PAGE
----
Population attributable risk for functional disability associated with chronic conditions in Canadian older adults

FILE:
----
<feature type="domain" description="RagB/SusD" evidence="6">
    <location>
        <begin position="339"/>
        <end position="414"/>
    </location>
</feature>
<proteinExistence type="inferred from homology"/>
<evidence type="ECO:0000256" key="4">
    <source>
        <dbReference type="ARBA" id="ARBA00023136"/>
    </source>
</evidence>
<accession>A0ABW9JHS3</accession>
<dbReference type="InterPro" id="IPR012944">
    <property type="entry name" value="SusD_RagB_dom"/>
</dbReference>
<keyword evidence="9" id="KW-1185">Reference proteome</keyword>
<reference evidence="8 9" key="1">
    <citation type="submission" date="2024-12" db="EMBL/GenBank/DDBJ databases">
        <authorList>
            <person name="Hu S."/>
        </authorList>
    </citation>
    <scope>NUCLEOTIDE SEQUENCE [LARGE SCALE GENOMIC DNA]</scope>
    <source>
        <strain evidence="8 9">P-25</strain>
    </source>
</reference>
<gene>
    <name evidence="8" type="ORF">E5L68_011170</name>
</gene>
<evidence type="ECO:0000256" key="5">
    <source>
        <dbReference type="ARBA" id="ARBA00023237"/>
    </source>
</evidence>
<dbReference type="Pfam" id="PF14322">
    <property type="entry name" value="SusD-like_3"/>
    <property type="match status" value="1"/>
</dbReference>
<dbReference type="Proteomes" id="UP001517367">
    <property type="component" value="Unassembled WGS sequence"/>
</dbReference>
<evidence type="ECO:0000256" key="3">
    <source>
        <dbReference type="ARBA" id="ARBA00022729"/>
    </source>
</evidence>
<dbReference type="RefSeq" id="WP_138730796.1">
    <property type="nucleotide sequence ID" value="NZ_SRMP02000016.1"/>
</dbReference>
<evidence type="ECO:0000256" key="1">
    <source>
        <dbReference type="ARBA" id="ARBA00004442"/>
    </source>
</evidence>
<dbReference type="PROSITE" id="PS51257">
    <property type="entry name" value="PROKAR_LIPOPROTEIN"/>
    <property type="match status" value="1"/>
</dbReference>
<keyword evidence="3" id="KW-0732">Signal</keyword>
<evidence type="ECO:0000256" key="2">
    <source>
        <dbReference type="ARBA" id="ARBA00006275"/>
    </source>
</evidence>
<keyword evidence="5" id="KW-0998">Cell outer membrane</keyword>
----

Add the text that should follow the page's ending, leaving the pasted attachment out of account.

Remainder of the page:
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OBJECTIVES: to investigate the population impact on functional disability of chronic conditions individually and in combination. METHODS: data from 9,008 community-dwelling individuals aged 65 and older from the Canadian Study of Health and Aging (CSHA) were used to estimate the population attributable risk (PAR) for chronic conditions after adjusting for confounding variables. Functional disability was measured using activity of daily living (ADL) and instrumental activity of daily living (IADL). RESULTS: five chronic conditions (foot problems, arthritis, cognitive impairment, heart problems and vision) made the largest contribution to ADL- and IADL-related functional disabilities. There was variation in magnitude and ranking of population attributable risk (PAR) by age, sex and definition of disability. All chronic conditions taken simultaneously accounted for about 66% of the ADL-related disability and almost 50% of the IADL-related disability. CONCLUSIONS: in community-dwelling older adults, foot problems, arthritis, cognitive impairment, heart problems and vision were the major determinants of disability. Attempts to reduce disability burden in older Canadians should target these chronic conditions; however, preventive interventions will be most efficient if they recognize the differences in the drivers of PAR by sex, age group and type of functional disability being targeted.
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